If Holden Caulfield traded his cynicism for flamboyancy, gobbled ecstasy, and dabbled in musical theater he probably would have produced How I Paid For College, A Novel of Sex, Theft, Friendship and Musical Theater, the riotously funny debut novel from writer Marc Acito, the columnist behind “The Gospel According to Marc,” a syndicated humor column.
Set in 1983 in Wallingford, a sleepy New Jersey suburb, How I Paid For College follows the flamboyant exploits of 17-year-old Edward Zanni, a sexually confused high-school kid who dreams of enrollment at Juilliard while struggling to convince his financially obsessed father that drama is a viable career path.
How I Paid for College
A Novel of Sex, Theft, Friendship and Musical Theater
Marc Acito, who has been called the “gay Dave Barry,” understands sexual confusion and explores it subtly and lightly, avoiding a heavy-handed approach. In Eddie, he creates a self-assured character who at once embraces his sexual curiosity while running away from it.
While Edward struggles to define his sexual nature, he manages to amass a peanut gallery of strange and eccentric friends. His best friend, Paula, is a shallow aspiring actress who assimilates herself into passing fads. Overweight, she’s convinced that she should have been born in the 19th century, when curved women where more appreciated.
Doug and Natie are friends from opposite ends of the spectrum. Natie is an overachieving nerd who’s bent on committing larcenous acts. Doug is a typical jock who, by joining the high school drama class, has befriended this bizarre group of stragglers. Edward falls for him and tries, in subtle and not so subtle ways, to manipulate the macho Doug into sexual experiments.
Acito asserts that his is truly a Cinderella Story. He writes on his website, “On the first of October 2003 I did not yet have an agent. By the end of the month I had two book deals and had optioned the movie rights to Columbia Pictures. An offer was made by Broadway Books just two days after the manuscript was messengered to the editor.”
It’s little wonder that the book was snapped up so quickly. How I Paid For College is a funny, light-hearted study of teenagers struggling to find themselves. It’s like a John Hughes movie without the sappy melodrama. Told in the first person, the narration is light and often hilarious. And the characters are richly drawn-particularly Paula, Edward’s Father, and Dagmar, his father’s nasty fiancée.
When Dagmar marries her way into the family, she exerts enormous power over Ed’s father, an old school Italian-American businessman who emphasizes his success and tries to instill in his children his corporate attitude. But the rift between Edward and his evil step-monster turns explosive when Mr. Zanni refuses to pay for Edward’s tuition into Juilliard.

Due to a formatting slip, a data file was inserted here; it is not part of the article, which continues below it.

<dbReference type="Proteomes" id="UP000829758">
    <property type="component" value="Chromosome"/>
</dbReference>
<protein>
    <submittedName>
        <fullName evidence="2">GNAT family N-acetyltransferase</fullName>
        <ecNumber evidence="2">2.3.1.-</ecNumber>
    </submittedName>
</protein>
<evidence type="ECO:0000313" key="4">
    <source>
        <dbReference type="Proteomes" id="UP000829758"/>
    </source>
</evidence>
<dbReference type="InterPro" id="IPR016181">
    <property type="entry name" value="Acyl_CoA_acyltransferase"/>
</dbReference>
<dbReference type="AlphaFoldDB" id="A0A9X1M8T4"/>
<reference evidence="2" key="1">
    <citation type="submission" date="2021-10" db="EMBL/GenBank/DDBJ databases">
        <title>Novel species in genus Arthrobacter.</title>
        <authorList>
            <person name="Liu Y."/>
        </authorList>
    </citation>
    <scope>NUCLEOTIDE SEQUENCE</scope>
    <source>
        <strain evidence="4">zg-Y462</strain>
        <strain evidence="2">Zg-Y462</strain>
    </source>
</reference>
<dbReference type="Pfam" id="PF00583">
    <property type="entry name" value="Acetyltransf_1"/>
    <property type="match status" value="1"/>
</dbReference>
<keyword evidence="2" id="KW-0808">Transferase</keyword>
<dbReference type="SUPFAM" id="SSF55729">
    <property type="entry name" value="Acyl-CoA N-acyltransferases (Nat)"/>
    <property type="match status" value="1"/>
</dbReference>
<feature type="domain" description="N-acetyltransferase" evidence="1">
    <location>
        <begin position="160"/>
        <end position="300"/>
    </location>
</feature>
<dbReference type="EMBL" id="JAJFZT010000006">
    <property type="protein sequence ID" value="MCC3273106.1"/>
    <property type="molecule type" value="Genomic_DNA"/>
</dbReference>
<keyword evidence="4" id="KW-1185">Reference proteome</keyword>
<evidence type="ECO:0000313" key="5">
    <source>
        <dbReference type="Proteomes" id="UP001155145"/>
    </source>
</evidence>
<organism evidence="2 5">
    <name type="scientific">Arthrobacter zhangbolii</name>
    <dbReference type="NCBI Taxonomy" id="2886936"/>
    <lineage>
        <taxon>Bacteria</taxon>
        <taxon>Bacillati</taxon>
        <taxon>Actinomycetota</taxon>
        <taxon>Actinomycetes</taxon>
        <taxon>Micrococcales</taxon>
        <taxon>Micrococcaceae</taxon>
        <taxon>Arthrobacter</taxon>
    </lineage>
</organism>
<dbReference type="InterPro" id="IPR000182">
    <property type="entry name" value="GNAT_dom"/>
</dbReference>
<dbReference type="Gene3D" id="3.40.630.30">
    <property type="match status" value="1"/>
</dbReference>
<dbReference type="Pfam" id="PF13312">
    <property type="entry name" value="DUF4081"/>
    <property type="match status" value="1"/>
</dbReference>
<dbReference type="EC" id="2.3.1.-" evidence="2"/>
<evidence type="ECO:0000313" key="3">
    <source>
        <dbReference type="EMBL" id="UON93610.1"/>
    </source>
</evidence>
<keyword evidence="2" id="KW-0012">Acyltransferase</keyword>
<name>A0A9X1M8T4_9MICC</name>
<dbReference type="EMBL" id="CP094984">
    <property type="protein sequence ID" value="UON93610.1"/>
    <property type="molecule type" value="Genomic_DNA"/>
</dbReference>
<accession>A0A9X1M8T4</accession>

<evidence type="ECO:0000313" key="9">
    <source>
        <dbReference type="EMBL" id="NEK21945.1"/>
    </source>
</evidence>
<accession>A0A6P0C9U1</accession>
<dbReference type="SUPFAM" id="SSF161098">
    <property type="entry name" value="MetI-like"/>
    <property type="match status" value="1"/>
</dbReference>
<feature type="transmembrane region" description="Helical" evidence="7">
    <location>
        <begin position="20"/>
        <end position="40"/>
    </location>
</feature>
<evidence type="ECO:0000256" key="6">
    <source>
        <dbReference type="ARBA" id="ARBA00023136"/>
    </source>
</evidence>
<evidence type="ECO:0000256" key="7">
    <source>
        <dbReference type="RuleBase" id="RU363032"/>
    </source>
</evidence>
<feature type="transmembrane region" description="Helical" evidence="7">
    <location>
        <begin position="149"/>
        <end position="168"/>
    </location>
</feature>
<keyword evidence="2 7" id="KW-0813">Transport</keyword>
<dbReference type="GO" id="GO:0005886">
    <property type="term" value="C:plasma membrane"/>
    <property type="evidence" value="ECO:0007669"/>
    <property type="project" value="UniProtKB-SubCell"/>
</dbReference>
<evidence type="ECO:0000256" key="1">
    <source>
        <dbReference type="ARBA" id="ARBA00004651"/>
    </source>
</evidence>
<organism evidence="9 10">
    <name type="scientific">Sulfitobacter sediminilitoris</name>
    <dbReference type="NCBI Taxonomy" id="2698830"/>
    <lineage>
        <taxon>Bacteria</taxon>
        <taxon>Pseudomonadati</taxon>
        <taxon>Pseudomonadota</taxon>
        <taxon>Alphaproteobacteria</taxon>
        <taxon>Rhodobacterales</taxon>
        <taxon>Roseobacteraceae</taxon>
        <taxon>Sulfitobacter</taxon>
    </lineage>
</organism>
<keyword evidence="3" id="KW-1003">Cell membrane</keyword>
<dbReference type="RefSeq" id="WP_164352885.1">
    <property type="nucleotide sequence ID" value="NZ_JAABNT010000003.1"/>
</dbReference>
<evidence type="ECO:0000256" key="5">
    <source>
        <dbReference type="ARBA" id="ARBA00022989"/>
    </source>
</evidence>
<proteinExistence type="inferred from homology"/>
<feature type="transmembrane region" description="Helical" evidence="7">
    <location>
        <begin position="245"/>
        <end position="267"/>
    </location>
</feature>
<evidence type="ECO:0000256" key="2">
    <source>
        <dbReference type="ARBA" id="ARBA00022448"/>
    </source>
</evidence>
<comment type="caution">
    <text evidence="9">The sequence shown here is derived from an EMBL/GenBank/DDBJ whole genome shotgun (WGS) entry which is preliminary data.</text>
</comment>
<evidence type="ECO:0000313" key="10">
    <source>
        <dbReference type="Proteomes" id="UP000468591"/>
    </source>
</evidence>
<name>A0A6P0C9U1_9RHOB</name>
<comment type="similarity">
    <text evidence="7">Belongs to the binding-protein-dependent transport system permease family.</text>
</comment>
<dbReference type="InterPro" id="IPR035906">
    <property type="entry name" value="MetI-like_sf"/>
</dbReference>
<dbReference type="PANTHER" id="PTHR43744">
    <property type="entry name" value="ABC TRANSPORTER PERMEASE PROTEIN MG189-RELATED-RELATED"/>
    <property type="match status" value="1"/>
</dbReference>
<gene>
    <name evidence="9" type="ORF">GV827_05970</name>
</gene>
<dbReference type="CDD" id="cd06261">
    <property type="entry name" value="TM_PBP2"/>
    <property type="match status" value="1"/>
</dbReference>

He leaves the nest and moves in with Kelly, his girlfriend, and her off-kilter mother. He resolves to get a job to simultaneously prove his independence and pay for college. But when he proves unequipped to handle real work, he’s forced to take drastic measures: namely, larceny. And that’s where his group of friends comes into the picture. Natie, who has a preternatural knowledge of criminal activities, devises various schemes to help Eddie pay for college. Larceny, bribery, and money laundering are among his finest achievements.
Acito does a wonderful job of building the comedy to wonderfully absurd crescendos without threatening the integrity of the story. He’s a humorist who shows no restrictions, who constantly, and ingeniously, exaggerates the comedy without recycling his jokes. He is also adept at fleshing out dynamic characters that readers can relate to and sympathize with.
His novel is closer to an ‘80s comedy than the American Pie series and other recent theatrical misfires. He deftly explores teenage sexuality without exploiting it, and he avoids treating his characters as thin vehicles that he can deride and toss into comically absurd situations.
There’s a love and appreciation of his characters and that’s what makes this story work. While the absurdly sophisticated schemes to make money grow more and more complex, we never doubt the plausibility of the crimes.
How I Paid For College is a terrific entry into the market because it takes prides in its premise. It’s a work of light fiction, and it doesn’t apologize for it. It is a nice aside to the absurdly pretentious, and simply ridiculous, titles that have been published over the past half-decade.
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